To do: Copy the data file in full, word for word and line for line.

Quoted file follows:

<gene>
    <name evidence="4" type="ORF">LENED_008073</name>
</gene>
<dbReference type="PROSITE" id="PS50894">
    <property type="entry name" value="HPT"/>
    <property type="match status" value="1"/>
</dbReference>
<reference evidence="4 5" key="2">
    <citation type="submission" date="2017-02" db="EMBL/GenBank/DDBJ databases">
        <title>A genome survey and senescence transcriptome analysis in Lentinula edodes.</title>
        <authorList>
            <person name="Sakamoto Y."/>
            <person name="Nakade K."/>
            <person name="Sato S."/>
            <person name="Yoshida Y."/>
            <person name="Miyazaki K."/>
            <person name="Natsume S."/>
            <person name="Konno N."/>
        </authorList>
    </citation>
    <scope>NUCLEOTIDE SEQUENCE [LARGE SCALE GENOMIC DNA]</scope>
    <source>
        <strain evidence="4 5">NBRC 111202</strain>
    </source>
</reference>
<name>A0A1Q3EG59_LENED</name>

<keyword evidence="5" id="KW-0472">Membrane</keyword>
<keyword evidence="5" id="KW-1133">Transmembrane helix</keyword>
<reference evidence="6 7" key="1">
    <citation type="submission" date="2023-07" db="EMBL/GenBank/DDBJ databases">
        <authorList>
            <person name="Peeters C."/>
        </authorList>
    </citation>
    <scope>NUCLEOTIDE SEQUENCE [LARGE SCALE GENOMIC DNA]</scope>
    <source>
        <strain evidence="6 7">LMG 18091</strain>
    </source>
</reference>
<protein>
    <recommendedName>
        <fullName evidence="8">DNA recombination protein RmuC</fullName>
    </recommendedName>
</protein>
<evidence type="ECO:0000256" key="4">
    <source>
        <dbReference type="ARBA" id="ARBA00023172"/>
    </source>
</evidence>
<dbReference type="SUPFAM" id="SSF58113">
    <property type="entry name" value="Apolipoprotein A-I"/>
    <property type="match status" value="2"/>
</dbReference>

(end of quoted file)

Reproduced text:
<gene>
    <name evidence="4" type="ORF">LENED_008073</name>
</gene>
<dbReference type="PROSITE" id="PS50894">
    <property type="entry name" value="HPT"/>
    <property type="match status" value="1"/>
</dbReference>
<reference evidence="4 5" key="2">
    <citation type="submission" date="2017-02" db="EMBL/GenBank/DDBJ databases">
        <title>A genome survey and senescence transcriptome analysis in Lentinula edodes.</title>
        <authorList>
            <person name="Sakamoto Y."/>
            <person name="Nakade K."/>
            <person name="Sato S."/>
            <person name="Yoshida Y."/>
            <person name="Miyazaki K."/>
            <person name="Natsume S."/>
            <person name="Konno N."/>
        </authorList>
    </citation>
    <scope>NUCLEOTIDE SEQUENCE [LARGE SCALE GENOMIC DNA]</scope>
    <source>
        <strain evidence="4 5">NBRC 111202</strain>
    </source>
</reference>
<name>A0A1Q3EG59_LENED</name>

<keyword evidence="5" id="KW-0472">Membrane</keyword>
<keyword evidence="5" id="KW-1133">Transmembrane helix</keyword>
<reference evidence="6 7" key="1">
    <citation type="submission" date="2023-07" db="EMBL/GenBank/DDBJ databases">
        <authorList>
            <person name="Peeters C."/>
        </authorList>
    </citation>
    <scope>NUCLEOTIDE SEQUENCE [LARGE SCALE GENOMIC DNA]</scope>
    <source>
        <strain evidence="6 7">LMG 18091</strain>
    </source>
</reference>
<protein>
    <recommendedName>
        <fullName evidence="8">DNA recombination protein RmuC</fullName>
    </recommendedName>
</protein>
<evidence type="ECO:0000256" key="4">
    <source>
        <dbReference type="ARBA" id="ARBA00023172"/>
    </source>
</evidence>
<dbReference type="SUPFAM" id="SSF58113">
    <property type="entry name" value="Apolipoprotein A-I"/>
    <property type="match status" value="2"/>
</dbReference>